Moving forward to 1 Peter 2:9, Peter writes this letter to “God’s elect” – the chosen. Here Peter is including all who have been redeemed by Christ and are now “in him.” Ultimately, it was through Jesus’ redemptive act on the cross and through the resurrection, God created a people as his chosen race, his precious possession. And he reminds the reader in 1Peter 2:10, “Once you were not a people, but now you are the people of God; once you had not received mercy, but now you have received mercy.” A people who once were not now are. Peter has appropriated the prior terms of endearment YHWH used for Israel and applied them to all of God’s people who are now his “treasured possession,” his “chosen race,” those he set apart to be a “holy nation,” set apart “to declare the praises of him who called them out of darkness and into his marvelous light.” The people of God now constitute all who are “in Christ.” They are the chosen ones, chosen to be his “holy nation.” The interesting thing about “nation” is that it refers to “a body of persons united by kinship, culture, and common traditions, nation, people,” “τὸ ἔθνος.” This “elect clan,” these “chosen people” are no longer just the people of Israel but are now all God has chosen in Christ. They are no longer defined by ethnicity (ἔθνος – ethnos, from where we get ethnicity or nationality) but instead by their identity in Christ. They are not marked out by anything but kinship in Christ, and the common fellowship as “the people of God.”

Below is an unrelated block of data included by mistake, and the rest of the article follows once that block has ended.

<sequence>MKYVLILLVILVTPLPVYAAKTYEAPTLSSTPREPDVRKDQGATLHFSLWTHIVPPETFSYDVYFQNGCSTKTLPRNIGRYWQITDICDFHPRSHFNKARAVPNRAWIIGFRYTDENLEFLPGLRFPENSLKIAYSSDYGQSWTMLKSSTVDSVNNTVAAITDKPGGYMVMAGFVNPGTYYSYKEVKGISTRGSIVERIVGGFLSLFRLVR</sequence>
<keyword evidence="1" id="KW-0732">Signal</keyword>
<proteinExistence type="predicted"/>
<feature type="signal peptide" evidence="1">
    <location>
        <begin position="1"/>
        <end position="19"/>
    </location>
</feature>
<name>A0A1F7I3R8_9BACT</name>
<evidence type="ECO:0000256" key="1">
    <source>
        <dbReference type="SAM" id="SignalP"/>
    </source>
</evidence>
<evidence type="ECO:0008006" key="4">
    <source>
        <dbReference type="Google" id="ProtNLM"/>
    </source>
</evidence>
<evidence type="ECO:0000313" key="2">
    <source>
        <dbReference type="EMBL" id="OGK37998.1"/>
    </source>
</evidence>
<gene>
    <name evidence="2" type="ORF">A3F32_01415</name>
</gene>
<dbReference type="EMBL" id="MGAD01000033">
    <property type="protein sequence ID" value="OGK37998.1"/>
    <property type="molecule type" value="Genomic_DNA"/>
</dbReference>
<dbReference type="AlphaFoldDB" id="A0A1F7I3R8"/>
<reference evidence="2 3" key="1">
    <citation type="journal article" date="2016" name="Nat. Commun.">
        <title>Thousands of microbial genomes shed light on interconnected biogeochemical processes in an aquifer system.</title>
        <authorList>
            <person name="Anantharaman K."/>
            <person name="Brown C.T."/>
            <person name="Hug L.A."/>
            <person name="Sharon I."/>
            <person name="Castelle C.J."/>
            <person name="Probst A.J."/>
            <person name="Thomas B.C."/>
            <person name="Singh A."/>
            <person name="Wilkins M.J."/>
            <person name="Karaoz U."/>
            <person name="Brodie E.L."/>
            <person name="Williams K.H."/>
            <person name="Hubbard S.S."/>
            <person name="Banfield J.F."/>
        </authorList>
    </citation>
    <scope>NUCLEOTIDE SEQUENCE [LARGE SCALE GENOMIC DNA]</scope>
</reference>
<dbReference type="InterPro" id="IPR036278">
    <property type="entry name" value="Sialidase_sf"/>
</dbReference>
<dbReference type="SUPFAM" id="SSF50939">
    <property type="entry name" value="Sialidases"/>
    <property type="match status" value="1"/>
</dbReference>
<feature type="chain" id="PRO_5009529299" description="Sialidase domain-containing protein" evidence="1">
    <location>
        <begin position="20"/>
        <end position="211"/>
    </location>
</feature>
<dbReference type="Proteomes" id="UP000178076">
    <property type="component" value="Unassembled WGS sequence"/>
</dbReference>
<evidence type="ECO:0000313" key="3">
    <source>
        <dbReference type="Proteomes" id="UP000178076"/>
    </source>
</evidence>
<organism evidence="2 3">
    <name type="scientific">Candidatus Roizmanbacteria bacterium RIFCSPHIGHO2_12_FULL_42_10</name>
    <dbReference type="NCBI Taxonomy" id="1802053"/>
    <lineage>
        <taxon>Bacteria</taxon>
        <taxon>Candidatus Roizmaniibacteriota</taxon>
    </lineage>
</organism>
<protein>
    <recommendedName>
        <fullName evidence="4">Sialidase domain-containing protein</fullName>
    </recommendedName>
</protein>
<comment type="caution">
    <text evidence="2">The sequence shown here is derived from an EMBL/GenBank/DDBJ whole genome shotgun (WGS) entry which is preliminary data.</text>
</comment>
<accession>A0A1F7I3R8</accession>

The church now is this very thing. The church as a whole is the “chosen people” of God – a “holy nation” – set apart “to declare his praises” among the nations. Regardless of mega, mini, or para-church – each is a segment of the whole – the people of God called to be his sᵉgullâ in their respective communities – those who represent God to the people around them in their neighborhoods, schools, employment, and so much more. So now this image should unite churches and not divide them. It should bring churches and ministries together “to proclaim the praises who called them out of darkness and into his marvelous light” and make known Christ to the world. Together we are the people of God, his chosen people, a holy nation.